Edmonton, AB - A new report released on the City of Edmonton's website Thursday morning has provided an update on the costing and design consultation of the proposed downtown arena.
Initially set with a $450 million budget with which to design and build a state-of-the-art sporting and entertainment complex, the report indicates that the design team -- led by 360 Architecture -- has completed 100 percent of the Schematic Design process with a $485 million figure.
"That's about eight percent over the budget that has been set aside," said Rick Daviss, Executive Director of the Downtown Arena Project. "We're not at the Guaranteed Maximum Price stage yet. We still have a lot of design work to go through. Generally when you're at Schematic Design, there's still a plus or minus 20 percent that you're dealing with in your cost estimation. It's still a pretty preliminary number. We do want to get that down to 450 and we've identified a path to get there."
In order to reach a Guaranteed Maximum Price (in which the Katz Group and the City of Edmonton agree) by the end of the year, it's recommended that the team should advance to the Design Development phase.
Several cost saving opportunities will be pursued to reach the agreed-upon $450 million budget. City Council will debate the report on Tuesday, July 17 and will provide direction on how to proceed with some of the proposed changes.
Some of those elements include changing the building's zinc outer skin to stainless steel or aluminum, removing certain Bistro Bars depicted in the latest design renderings, replacing tile with polished concrete on the rink's second-level concourse and the removal or downsizing of the building's outer LED marquee.
The Oilers Store -- a shop slated to be open on non-game nights inside the arena, unlike what's currently offered at Rexall Place -- may also be moved to a neighbouring shopping complex, deemed "more appropriate" by the hockey club under the circumstances. The Oilers are prepared to assume all costs of that move if it came to be.
"We're going to be pursuing these (options). They certainly haven't been implemented at this time and I wouldn't even say that they're necessarily supported by the design team," Daviss said. "These are things that can be done, but they would impact operations, revenue streams and the appearance of the building."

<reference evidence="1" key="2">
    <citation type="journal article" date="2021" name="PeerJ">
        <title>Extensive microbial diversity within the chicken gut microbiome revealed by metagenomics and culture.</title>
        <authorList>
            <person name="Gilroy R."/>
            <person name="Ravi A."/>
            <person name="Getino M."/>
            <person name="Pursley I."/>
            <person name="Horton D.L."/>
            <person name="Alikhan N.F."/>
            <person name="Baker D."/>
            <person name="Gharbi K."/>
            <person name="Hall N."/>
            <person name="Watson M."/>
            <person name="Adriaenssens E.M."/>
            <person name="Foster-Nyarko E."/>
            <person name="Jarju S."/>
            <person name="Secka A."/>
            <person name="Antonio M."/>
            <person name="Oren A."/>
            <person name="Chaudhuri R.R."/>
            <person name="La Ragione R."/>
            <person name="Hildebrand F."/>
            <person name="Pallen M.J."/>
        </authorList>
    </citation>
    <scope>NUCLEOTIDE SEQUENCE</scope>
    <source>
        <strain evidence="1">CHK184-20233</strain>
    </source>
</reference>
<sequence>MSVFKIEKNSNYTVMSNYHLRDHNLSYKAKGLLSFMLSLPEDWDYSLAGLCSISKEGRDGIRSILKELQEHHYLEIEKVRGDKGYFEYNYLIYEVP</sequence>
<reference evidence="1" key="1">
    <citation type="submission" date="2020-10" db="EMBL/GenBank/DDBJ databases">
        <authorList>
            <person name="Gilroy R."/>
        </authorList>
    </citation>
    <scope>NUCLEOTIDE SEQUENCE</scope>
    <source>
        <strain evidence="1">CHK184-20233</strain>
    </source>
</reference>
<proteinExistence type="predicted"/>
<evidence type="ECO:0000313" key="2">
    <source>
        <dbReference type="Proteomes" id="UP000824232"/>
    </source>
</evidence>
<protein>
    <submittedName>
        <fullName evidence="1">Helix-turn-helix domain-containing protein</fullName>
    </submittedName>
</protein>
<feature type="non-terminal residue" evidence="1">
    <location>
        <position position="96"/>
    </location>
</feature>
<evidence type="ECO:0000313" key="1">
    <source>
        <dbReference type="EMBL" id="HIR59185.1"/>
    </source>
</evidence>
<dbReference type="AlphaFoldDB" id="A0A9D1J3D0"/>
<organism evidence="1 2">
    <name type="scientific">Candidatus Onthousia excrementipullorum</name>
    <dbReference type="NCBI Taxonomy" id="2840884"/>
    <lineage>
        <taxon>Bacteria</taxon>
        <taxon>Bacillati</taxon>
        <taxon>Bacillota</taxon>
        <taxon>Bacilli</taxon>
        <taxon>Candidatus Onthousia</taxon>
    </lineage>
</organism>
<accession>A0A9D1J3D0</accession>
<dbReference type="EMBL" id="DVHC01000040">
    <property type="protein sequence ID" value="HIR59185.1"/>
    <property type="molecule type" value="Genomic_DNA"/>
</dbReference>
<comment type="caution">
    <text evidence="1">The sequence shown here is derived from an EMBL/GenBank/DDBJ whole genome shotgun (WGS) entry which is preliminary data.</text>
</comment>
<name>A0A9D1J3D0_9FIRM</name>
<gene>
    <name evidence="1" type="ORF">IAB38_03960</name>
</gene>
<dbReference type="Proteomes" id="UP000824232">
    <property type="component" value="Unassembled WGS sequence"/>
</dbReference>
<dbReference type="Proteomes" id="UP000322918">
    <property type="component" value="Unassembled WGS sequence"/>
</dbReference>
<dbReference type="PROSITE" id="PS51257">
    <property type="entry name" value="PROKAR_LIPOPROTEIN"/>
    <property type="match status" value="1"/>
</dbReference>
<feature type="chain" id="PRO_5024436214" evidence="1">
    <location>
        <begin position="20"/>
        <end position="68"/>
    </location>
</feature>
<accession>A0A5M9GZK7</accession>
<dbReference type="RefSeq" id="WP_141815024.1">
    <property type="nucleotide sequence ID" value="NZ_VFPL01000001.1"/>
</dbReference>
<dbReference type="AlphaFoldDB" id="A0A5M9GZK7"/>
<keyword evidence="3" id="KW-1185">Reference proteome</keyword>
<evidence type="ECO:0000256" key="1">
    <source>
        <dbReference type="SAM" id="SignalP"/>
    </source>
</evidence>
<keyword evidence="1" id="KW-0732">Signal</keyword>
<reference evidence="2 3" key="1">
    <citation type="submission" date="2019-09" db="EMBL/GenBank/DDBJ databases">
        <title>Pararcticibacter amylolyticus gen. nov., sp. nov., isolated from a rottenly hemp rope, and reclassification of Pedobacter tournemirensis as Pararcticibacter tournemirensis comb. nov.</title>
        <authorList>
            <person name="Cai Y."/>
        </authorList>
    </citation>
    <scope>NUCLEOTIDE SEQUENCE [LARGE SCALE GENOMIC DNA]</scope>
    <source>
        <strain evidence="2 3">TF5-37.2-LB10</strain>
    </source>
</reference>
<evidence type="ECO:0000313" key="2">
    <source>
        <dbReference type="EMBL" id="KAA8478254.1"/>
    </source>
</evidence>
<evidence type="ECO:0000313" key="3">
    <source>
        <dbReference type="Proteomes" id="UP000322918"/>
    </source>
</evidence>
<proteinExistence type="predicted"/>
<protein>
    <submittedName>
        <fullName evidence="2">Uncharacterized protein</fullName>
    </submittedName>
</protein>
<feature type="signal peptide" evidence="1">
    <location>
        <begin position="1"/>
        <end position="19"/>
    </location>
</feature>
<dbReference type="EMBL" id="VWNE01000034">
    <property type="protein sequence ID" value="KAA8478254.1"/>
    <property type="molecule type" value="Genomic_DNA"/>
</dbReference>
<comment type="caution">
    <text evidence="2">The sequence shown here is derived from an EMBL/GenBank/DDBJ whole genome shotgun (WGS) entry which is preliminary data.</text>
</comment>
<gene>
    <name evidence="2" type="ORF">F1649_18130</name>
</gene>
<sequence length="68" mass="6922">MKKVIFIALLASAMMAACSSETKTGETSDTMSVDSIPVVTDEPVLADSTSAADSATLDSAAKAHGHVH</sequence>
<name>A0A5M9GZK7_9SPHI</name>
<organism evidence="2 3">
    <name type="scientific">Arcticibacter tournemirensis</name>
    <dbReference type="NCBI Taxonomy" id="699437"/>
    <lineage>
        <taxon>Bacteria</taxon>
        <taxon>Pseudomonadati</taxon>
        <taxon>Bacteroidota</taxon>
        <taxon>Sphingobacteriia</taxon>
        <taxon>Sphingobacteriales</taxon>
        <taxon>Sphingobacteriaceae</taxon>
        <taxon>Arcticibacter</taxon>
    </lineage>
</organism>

"We're hoping as we go through the design process that we will identify other cost saving opportunities -- and if these things do get taken out right away, there's a chance that they could be put back in."
Lyle Best chaired the original Arena Feasibility Study back in 2008, and admits there's some disappointment in the process. Given that it's become a once-in-a-lifetime opportunity, he sees little reason to scale anything back.
"There are people sitting behind desks at City Hall who mean well, but aren't architects," he said. "Take the Opera House in Sydney and imagine it having vinyl siding on it. We have one shot to do this right. Whoever designed it did great, because 75 or 80 percent of the citizens said it's fantastic. You start stripping away and stripping away, and suddenly you don't have what that guy designed. He'd probably want his name taken off it.
"You've got something you know is a winner, so let's keep cutting it back to see if we can really screw it up…"
While the arena itself has pushed the budget, other elements have not. The LRT link, which will serve the area with direct access to the rink and surrounding areas with a pedway, has come in under budget. It's possible at this stage that the cost savings realized there could be reinvested to support to the previously unfunded community rink planned on the district's northeast corner.
That, in addition to the Winter Garden -- which, as Daviss explains, could be unsubstantially "scaled back" -- means what the public has seen through renderings and blueprints is still the target.
None of the options presented require any significant re-design, which would result in delays and increased construction costs.
"What we took out to the public and what people have seen is in essence what we're proceeding with.
"We received close to an 80 percent support or approval rate (via Public Engagement during the Schematic Design process). People saw that it was truly going to be iconic and that it does have the opportunity revitalize the downtown area."
In its last chamber meeting of the summer next Tuesday, Edmonton City Council will discuss the report and merits of the proposed solutions, all in an effort to advance the program to the Design Development stage.